Apple, IBM executives call for increased data oversight in the wake of Facebook row

Executives from Apple and IBM have called for more oversight on how personal data is used following the Facebook Inc breach that saw more than 50 million users’ data misused by UK consultancy Cambridge Analytica.

Speaking at the China Development Forum in Beijing over the weekend, Apple chief executive Tim Cook said “well-crafted” regulation was required, while IBM president Virginia Rometty said users should have more control over their own data.

“It’s clear to me that something, some large profound change is needed,” said Cook. “I’m personally not a big fan of regulation because sometimes regulation can have unexpected consequences to it, however I think this certain situation is so dire, and has become so large, that probably some well-crafted regulation is necessary.”

The breach has sparked debate over the responsibility of large tech firms to properly inform users of how their data is used. “If you’re going to use these technologies, you have to tell people you’re doing that, and they should never be surprised,” said IBM’s Rometty. “(We have to let) people opt in and opt out, and be clear that ownership of the data does belong to the creator,” said Rometty.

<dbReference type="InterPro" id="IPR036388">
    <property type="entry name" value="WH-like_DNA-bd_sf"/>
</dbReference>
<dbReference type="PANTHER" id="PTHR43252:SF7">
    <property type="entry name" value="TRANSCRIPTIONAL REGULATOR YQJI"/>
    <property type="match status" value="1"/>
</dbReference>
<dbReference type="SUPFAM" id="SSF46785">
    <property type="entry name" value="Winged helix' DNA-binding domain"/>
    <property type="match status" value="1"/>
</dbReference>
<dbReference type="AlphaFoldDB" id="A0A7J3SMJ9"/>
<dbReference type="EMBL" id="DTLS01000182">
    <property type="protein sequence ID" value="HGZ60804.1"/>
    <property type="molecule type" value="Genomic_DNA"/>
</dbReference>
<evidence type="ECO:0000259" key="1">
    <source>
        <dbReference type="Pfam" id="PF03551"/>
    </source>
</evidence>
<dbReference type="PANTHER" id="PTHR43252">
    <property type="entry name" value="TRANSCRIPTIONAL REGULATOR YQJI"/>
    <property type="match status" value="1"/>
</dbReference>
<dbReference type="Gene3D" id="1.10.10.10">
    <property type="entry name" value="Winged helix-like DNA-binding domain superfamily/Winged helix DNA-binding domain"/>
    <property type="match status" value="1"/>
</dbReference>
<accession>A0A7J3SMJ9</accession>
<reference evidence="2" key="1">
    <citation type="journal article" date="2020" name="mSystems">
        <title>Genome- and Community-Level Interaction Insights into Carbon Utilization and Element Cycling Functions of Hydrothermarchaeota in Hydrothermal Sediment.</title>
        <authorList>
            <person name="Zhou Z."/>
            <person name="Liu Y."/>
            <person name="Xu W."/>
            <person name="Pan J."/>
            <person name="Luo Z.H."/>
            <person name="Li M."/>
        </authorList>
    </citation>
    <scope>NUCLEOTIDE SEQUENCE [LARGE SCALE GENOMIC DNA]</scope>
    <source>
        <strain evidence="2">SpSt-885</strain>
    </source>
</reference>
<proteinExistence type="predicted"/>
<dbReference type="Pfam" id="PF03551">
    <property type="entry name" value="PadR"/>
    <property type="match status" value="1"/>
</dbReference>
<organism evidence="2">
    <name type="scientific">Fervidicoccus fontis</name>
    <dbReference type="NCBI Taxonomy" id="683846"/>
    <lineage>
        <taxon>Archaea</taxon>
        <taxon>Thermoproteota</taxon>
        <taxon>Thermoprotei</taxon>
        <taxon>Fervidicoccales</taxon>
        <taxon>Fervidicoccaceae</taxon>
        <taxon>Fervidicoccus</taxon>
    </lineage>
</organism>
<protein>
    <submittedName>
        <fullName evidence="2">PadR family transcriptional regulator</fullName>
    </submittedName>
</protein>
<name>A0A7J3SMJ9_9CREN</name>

Facebook has come under intense scrutiny from users, policymakers and investors following allegations from a whistleblower that it allowed British political consultancy Cambridge Analytica to improperly use data and build voter profiles that were later used to help elect US President Donald Trump in 2016. Its chief executive Mark Zuckaberg has been called to explain at a congressional hearing how users’ data was released to the consultancy.

Yesterday, Zuckerberg apologised to Facebook users for “a breach of trust” in advertisements placed in newspapers, including The Observer in the UK and the New York Times, Washington Post and Wall Street Journal in the US. “We have a responsibility to protect your information. If we can’t, we don’t deserve it,” said the advertisement, which appeared in plain text on a white background with a tiny Facebook logo.